To get to San Agustin from Popoyan, you have to cross over the Colombian Massif on a sketchy road that switched from asphalt to gravel to dirt as we went along. We'd been warned at our hostel that the road was very rough and that if it was raining it was better to wait in Popoyan than risk getting stuck in the middle of nowhere. However, the weather seemed clear and the bus was running on schedule so we were soon on our way. Annie took a precautionary Dromamine and was soon asleep while I enjoyed the scenery whizzing by outside. The Colombian Massif is an upswelling of mountains in the Andes of southern Colombia and it is the source of 70% of Colombia's drinking water - which means it is wet. The road took us across a rolling green paramo landscape with picturesque rivers meandering lazily down from the mountains. Then our route went up into a dripping cloudforest where (predictably) it started to rain. Besides from being a little slow and a little rough, especially one spot where the road had washed out, we made it to San Agustin safe and sound.
San Agustin is a small town tucked into the forested foothills of the Andes in southern Colombia. Its more temperate than tropical due to it's elevation but still verdant and 'jungley'. The town itself is only a few blocks but the surrounding area is cultivated by coffee growers and their plantations are scattered throughout. We stayed about a kilometer outside of town at Hotel Casa de Nelly where we had a private cabana set amidst a gorgeous tropical garden with our own balcony overlooking the town. Not bad for $25 a night. If you arrange in advance, Casa de Nelly will also arrange dinner for you, which saves you a bumpy and expensive taxi ride into town. The food was fantastic, fresh, and included large portions. This was one of our favorite hotels in all of our travels.
The statues of San Agustin are something of a mystery. People have lived and flourished in this region for thousands of years; taking advantage of the lush landscape The earliest evidence of human habitation in the San Agustin region dates back to 3300 BCE. However the statues were made by a civilization the existed in the upper Magdelana river valley for almost a thousand years from 100 BCE to 900 CE. These people were skilled farmers and constructed massive earthworks - ramparts and burial mounds - as well as master stone carvers. These suggest an advanced civilization with a developed system of social heirarchy, however little is know about these people as the jungle has since devoured other evidence of their lives. Their artisans, possibly influenced by the shamanic visions brought on by psychotropic jungle plants like ayahuasca, carved massive stone idols - part animal, part man that stood guard over the tombs of elite individuals. These statues have threatening, smiling, or somber faces: some appear to be divine guards, armed with clubs, rounded eyes, and jaguar teeth; some depict serenity and wisdom; others fear and darkness. No one knows their true significance, but they are undeniably striking and well worth the diversion off the beaten path for history nerds such as ourselves.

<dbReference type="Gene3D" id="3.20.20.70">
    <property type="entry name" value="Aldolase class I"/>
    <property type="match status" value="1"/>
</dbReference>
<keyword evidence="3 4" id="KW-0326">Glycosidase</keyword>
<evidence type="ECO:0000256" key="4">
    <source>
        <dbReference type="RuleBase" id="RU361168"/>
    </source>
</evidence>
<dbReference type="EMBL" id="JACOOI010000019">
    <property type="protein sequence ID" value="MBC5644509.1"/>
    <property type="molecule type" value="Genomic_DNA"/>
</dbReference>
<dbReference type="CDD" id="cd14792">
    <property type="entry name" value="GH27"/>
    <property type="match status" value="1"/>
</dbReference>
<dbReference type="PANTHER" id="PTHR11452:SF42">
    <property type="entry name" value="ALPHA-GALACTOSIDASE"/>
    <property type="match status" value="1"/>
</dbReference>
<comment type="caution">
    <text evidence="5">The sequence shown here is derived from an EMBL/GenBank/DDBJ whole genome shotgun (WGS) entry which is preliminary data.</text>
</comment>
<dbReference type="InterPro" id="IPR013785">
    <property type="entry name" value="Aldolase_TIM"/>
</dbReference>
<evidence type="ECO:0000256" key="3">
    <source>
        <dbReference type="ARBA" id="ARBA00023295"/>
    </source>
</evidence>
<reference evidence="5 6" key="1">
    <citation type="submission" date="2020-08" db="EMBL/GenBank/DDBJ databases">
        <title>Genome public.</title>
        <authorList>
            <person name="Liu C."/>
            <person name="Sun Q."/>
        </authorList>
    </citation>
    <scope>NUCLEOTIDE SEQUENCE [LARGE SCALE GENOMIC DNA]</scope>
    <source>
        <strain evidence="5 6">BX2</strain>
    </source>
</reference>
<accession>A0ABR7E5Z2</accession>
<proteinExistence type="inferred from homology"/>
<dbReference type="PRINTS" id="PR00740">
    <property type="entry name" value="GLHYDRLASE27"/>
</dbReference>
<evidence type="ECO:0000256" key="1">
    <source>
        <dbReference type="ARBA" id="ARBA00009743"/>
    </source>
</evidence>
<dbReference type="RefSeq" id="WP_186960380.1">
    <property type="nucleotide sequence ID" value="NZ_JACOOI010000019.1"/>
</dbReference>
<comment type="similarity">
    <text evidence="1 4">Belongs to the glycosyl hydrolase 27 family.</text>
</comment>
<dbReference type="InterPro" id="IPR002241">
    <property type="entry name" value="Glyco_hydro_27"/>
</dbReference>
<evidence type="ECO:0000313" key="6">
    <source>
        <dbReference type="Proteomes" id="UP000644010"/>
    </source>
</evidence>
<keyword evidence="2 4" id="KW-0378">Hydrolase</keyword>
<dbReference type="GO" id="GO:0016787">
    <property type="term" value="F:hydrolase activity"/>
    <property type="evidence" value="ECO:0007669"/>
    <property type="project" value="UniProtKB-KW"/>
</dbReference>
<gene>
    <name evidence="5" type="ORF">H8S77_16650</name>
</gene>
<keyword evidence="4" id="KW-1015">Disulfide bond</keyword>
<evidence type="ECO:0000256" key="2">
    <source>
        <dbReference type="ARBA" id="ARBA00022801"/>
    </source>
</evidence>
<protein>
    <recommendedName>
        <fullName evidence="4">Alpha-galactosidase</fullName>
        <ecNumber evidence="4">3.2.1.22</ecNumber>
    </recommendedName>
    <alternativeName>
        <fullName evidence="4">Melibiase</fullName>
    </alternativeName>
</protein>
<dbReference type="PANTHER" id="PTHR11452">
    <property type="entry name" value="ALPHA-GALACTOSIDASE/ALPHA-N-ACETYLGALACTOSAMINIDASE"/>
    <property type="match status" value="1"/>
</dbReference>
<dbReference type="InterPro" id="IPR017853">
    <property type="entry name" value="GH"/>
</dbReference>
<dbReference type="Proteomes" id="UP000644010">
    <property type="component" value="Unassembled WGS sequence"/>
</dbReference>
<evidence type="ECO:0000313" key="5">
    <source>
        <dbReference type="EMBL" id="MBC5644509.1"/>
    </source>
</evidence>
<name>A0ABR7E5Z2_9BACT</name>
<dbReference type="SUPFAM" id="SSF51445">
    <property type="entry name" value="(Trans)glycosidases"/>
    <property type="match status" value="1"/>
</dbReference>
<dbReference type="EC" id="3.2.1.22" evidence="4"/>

There are hundreds of statues scattered throughout the hills surrounding San Agustin. Almost a hundred are concentrated at the San Agustin Archeological Park. We were able to walk there from Casa de Nelly and so we ambled through coffee fincas and forest for 2 km or so enjoying the views and admiring the flowers along the way. At Archeological Park we paid our entrance fee and got sweet visitors' 'passports' to record our experience. The park has a wonderful and informative Museum in Spanish which we tried to get the most out of. By the time we made it through the exhibits it had started raining. However, we'd come prepared with our raingear - 'los impermeables' in Spanish - and walked out into the downpour to check out some creepy statues.
On our second day in San Agustin I took my second ever ride on a horse as we saddled up to see some of the more far-flung statues located in the hills above town. Just getting to the horses proved to be an adventure as we were picked up by moto-taxi. This, to be clear, was a first for both of us, and so we nervously clung to the back of dirt bike as our drivers whisked us back to town to meet our horses - Annie hugged her driver unashamedly while I tried my best to retain my manly cool by hanging on to the seat (with limited success).
From town, we rode our horses along country roads to 3 more burial sites. Some of these statues still had remains of color which made them even neater. As we went along we were able to see the lives of the local people - farmers out in their fields, children on their way to school - as well as enjoy the unbelievable green landscape. Our guide even picked a few exotic fruits for us to try including a giant peapod-like fruit called 'guama' which was full of sweet white pith. After a full afternoon we caught an overnight bus to Bogotá.